The Circular Polariser Filter – I get it now

Those of you who know and have been out shooting with me will have heard me say that I “don’t get” polarising filters. I’ve had a Hoya Circular Polariser for some time and it’s sat in a drawer looking forlorn, because every time I use it I seem to get no noticeable difference in the shots and as a result don’t use it unless I want to stack filters for long exposure shots.

Speaking to a friend recently about the problems of taking shots on holiday where the sun is bright and the sky somehow bluer got me thinking about my forgotten filter so I dug it out of the studio before we headed to Florida. Having used it for a few days I can honestly say that I fully appreciate the filter now. It is a godsend and during the day helps the outdoor shots I get no end.

The sun is directly overhead here in Florida and toasty hot by late morning, so the shadows are harsh and the light bright. Using the Polariser I’m getting a deeper blue sky and a reduction in the amount of reflection by a significant margin. Without it I’d be consigning even more shots to the junk folder, and I’m not taking as many this year anyway.

The Benefits of a Polarising Filter

The Benefits of a Polarising Filter

To demonstrate what I mean the image to the left shows just the difference a polarising filter makes. This shot is taken in aperture-priority mode with the aperture at f/4.0 and ISO 100. I used the Nikon D610 with the Nikon 24-70mm lens.

The left half is without the filter and is 1/1250 exposure while the right half with the polariser is down at 1/400 exposure. The colours are sooooo much better in the sky and the lake while leaving the boat (well, soda sales kiosk) pretty much untouched. Except for cropping and a tiny bit of sharpening there have been no other edits to this image which shows the difference that the filter is making.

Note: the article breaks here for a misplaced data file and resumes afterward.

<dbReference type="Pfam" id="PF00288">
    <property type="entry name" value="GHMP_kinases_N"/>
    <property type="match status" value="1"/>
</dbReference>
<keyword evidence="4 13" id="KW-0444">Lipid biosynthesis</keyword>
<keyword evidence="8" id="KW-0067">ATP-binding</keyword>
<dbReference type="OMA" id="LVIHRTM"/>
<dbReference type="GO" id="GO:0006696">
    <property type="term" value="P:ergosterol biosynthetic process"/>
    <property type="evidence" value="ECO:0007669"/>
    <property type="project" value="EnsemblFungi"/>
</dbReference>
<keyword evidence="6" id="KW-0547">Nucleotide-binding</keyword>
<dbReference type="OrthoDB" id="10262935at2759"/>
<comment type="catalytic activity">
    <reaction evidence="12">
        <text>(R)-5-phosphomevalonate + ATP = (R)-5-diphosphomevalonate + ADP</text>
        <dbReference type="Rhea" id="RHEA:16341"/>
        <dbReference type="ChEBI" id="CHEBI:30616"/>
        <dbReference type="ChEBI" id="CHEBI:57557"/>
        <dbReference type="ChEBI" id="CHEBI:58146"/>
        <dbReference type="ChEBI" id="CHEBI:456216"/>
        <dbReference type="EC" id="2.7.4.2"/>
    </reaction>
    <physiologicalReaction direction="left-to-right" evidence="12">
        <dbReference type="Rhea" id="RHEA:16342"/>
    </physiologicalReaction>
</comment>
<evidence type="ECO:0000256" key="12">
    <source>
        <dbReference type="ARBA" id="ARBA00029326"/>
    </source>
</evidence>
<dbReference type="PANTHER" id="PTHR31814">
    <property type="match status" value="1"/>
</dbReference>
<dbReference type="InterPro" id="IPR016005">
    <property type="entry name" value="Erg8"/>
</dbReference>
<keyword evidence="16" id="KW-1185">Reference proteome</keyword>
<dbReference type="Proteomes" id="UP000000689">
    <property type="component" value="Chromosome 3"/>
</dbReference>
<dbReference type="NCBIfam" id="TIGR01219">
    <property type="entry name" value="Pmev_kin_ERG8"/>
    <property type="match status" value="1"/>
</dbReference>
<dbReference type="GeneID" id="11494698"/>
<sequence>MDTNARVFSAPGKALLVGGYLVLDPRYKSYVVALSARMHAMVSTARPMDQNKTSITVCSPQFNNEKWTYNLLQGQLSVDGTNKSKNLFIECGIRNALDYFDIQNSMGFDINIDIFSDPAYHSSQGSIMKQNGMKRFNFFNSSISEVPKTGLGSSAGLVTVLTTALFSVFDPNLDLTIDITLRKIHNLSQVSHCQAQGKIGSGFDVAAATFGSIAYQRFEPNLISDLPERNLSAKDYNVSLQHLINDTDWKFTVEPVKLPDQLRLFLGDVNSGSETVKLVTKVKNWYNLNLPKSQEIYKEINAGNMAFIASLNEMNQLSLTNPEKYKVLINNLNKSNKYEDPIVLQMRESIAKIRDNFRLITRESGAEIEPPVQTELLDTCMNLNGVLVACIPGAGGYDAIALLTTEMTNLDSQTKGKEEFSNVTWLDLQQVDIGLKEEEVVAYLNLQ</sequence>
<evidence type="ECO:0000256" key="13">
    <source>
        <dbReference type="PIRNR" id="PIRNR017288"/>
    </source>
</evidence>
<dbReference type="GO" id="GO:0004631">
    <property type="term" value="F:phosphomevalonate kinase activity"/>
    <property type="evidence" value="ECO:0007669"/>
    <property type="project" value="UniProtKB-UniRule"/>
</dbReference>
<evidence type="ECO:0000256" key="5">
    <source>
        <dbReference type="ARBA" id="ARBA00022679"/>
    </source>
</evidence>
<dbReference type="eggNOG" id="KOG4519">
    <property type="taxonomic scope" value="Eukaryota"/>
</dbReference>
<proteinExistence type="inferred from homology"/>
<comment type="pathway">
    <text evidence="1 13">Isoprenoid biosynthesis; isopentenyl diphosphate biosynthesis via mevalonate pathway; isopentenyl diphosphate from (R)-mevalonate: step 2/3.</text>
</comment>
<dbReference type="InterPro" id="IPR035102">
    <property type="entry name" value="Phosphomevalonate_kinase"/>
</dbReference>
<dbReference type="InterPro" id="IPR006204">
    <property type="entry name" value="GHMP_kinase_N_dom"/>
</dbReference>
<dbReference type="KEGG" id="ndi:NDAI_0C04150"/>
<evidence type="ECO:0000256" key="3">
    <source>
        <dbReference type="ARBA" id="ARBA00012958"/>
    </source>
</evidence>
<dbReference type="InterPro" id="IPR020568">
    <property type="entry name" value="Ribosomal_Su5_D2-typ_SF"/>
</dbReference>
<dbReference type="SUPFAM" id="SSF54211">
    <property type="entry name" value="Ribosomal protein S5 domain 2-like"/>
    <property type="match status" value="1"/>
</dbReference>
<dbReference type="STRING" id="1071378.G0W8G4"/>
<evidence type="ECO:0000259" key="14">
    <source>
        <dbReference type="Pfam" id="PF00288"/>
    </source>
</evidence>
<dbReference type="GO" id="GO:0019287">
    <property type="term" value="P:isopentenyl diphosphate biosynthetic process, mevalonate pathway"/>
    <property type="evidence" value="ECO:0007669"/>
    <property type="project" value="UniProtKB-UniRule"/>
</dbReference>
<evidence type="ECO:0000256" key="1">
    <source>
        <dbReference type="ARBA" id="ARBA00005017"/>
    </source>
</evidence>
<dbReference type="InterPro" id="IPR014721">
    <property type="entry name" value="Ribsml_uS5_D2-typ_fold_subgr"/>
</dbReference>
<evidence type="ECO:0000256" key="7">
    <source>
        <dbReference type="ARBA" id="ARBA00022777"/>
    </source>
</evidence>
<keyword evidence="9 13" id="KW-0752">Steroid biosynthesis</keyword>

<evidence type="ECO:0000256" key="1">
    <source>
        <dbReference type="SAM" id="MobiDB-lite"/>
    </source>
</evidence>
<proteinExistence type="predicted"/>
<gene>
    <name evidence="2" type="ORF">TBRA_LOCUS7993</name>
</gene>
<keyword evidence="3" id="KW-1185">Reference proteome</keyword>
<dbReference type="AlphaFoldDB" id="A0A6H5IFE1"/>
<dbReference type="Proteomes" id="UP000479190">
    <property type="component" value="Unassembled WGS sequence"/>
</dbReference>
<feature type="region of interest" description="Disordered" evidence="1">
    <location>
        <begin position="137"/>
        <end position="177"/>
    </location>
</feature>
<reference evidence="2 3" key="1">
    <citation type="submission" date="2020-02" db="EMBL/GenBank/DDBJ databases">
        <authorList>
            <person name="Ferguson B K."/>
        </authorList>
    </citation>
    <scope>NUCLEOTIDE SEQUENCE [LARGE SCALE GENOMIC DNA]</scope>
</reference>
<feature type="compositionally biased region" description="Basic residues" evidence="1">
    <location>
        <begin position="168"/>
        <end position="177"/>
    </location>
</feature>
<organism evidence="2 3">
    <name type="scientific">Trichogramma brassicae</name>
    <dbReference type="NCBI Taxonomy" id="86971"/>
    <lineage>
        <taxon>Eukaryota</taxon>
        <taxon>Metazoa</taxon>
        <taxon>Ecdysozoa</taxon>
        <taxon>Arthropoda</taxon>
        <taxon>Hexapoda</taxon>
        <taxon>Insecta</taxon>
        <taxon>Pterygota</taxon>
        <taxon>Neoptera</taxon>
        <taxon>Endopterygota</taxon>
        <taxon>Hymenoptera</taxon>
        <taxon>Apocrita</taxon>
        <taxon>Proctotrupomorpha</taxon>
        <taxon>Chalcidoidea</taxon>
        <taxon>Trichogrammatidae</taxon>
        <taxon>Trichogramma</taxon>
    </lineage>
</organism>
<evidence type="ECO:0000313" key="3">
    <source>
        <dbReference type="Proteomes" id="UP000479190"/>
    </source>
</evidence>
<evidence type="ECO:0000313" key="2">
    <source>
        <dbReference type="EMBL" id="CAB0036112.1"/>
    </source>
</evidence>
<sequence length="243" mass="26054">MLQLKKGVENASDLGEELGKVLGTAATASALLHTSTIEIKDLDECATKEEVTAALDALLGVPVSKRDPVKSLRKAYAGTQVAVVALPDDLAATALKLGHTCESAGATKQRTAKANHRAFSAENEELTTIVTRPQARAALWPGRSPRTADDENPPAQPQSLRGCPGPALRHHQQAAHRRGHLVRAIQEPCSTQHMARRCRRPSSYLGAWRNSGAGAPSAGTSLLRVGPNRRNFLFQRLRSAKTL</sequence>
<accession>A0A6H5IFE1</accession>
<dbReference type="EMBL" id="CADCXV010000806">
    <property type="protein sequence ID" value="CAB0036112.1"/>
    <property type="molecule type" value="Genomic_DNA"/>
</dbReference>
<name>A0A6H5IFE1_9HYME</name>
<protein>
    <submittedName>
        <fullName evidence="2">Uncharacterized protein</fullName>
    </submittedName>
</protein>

The key thing to remember is that I MUST take it off when I shoot indoors – the filter gives about a 1-stop reduction in light, so when I venture indoors and shoot a dark ride at ISO 3200 and yet still can’t get a sensible shutter speed it’s time to think about what I’ve left screwed onto the front of the lens…caught me out twice this has already, d’oh.

The experts say that it is best to get it right in camera and they aren’t wrong. I’ve not yet found a filter or plug-in which works as well as this to reduce the glare and enhance the colours, and as a result the Polarising Filter has pride of place in my new little camera bag, and will stay with me all holiday – and back home if we ever get blue skies in the UK!


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2 Responses to “The Circular Polariser Filter – I get it now”

  1. HH says:

    The only thing I use a CPL for in the UK is controlling reflections (including in the studio). I use one all the time when we’re abroad though. Love what they do to clouds. 🙂

  2. Macgeth says:

    Great article Adrian.

    I too use a polariser, but sometimes the conditions have got be just right. The Florida images look so much richer with the polariser.

    Also, like you i leave it on, not so good for indoors!!

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